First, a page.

Auckland • Since Sep 2010 • 179 posts Report Reply

  • Paul Williams,

    Play for little to no money while you study, work and have children but please do not expect recognition, not from the public, not from the media, not from your peers.

    There's exceptions to this rule though, Netball being the obvious, but I agree with the thesis. I saw a number of the Women's Cricket World Cup games in Australia in 2009 which was a fantastic tournament (particularly the game where beat Australia) but wasn't televised (it did get covered by ABC though).

    Sydney • Since Nov 2006 • 2229 posts Report Reply

  • Jackie Clark,

    I don't give a toss about sports. All of them bore me senseless. I do however get incensed that our national womens' sports teams - who, by and large, are hugely successful and they aren't professional - get so little coverage. Regarding this, and many other things, I have to shake my head in wonder. What year are we in, again?

    Mt Eden, Auckland • Since Nov 2006 • 3123 posts Report Reply

  • Ngaire BookieMonster,

    At the foot of Mt Te Aroh… • Since Nov 2009 • 173 posts Report Reply

  • Jackie Clark, in reply to Ngaire BookieMonster,

    Again. What year are we in?

    Mt Eden, Auckland • Since Nov 2006 • 3123 posts Report Reply

  • Ngaire BookieMonster, in reply to Jackie Clark,

    1953 apparently.

    At the foot of Mt Te Aroh… • Since Nov 2009 • 173 posts Report Reply

  • Ross Mason,

    Hmmmm....1953.

    The year after Yvette Williams won the NZ SportsMAN's Trophy.

    Edit.....for the second time BTW. First in 1950.

    Upper Hutt • Since Jun 2007 • 1494 posts Report Reply

  • Jackie Clark, in reply to Ross Mason,

    Crumbs, mate. It's crumbs.

    Mt Eden, Auckland • Since Nov 2006 • 3123 posts Report Reply

  • recordari,

    The whole 'award for not being completely shit, like everyone expected' thing is a bit irksome.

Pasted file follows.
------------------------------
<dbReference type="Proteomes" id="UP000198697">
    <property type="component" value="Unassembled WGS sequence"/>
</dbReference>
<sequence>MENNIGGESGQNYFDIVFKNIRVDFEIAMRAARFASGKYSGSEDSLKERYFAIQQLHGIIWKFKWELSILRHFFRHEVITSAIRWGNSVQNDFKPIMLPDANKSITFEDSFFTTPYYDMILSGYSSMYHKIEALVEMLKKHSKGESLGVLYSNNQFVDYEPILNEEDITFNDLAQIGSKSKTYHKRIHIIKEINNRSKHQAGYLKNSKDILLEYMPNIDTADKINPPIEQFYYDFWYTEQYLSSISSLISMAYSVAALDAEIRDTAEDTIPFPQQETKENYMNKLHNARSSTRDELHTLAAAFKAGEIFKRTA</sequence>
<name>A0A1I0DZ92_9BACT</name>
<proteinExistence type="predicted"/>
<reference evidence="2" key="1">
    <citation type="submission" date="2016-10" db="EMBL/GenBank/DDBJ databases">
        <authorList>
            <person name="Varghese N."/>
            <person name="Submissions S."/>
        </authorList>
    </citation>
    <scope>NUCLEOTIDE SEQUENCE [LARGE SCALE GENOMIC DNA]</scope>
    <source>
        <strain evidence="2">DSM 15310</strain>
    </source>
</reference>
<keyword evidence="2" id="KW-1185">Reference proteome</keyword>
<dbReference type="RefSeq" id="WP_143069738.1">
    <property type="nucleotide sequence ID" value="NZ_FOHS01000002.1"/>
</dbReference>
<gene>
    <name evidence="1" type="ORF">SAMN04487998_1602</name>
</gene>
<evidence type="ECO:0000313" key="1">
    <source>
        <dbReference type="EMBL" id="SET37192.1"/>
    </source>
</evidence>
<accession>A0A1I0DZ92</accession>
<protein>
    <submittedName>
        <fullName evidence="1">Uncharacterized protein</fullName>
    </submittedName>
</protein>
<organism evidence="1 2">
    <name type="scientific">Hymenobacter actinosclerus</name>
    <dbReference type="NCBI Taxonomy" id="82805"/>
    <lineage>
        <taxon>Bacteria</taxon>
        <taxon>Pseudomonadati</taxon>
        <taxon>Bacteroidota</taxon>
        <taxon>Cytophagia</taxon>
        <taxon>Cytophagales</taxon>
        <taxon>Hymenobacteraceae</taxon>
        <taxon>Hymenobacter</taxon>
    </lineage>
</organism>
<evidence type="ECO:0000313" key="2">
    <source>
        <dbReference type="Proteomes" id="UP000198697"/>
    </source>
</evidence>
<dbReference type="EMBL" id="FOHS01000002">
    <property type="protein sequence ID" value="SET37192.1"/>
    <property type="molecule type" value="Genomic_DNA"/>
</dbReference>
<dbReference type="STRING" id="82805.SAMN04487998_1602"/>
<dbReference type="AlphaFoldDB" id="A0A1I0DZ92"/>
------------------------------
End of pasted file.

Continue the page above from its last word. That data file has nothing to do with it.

So awards are decided by how many people notice, times the expectation of failure, divided by the number of players not available through injury, brackets, it's your turn and you're a boy's team.

    Lets see how this equation looks when Richie's stress fracture doesn't heal, Ali forgets how to lock, and Dan gets a million dollar contract from Victoria Secrets.

    AUCKLAND • Since Dec 2009 • 2607 posts Report Reply

  • giovanni tiso, in reply to Paul Williams,

    There's exceptions to this rule though, Netball being the obvious, but I agree with the thesis. I saw a number of the Women's Cricket World Cup games in Australia in 2009 which was a fantastic tournament (particularly the game where beat Australia) but wasn't televised (it did get covered by ABC though).

    The difference between the two events though that at the cricket world cup - which was actually televised here - there was nobody in attendance. Netball is popular amongst fans and gets televised. So does tennis. So does volleyball in Italy, which is the equivalent of netball here I guess. So do lots of women's events in athletics and the olympics. So does women soccer in some nations, but not others. There are some sports, and they seem to be mostly team sports, where the women's version might have tons of practitioners but doesn't get a following - soccer back home is an example. It's a little chicken and egg, insofar as less media attention can translate into lower attendance figures, but I'm not entirely sure it's such a strict correlation.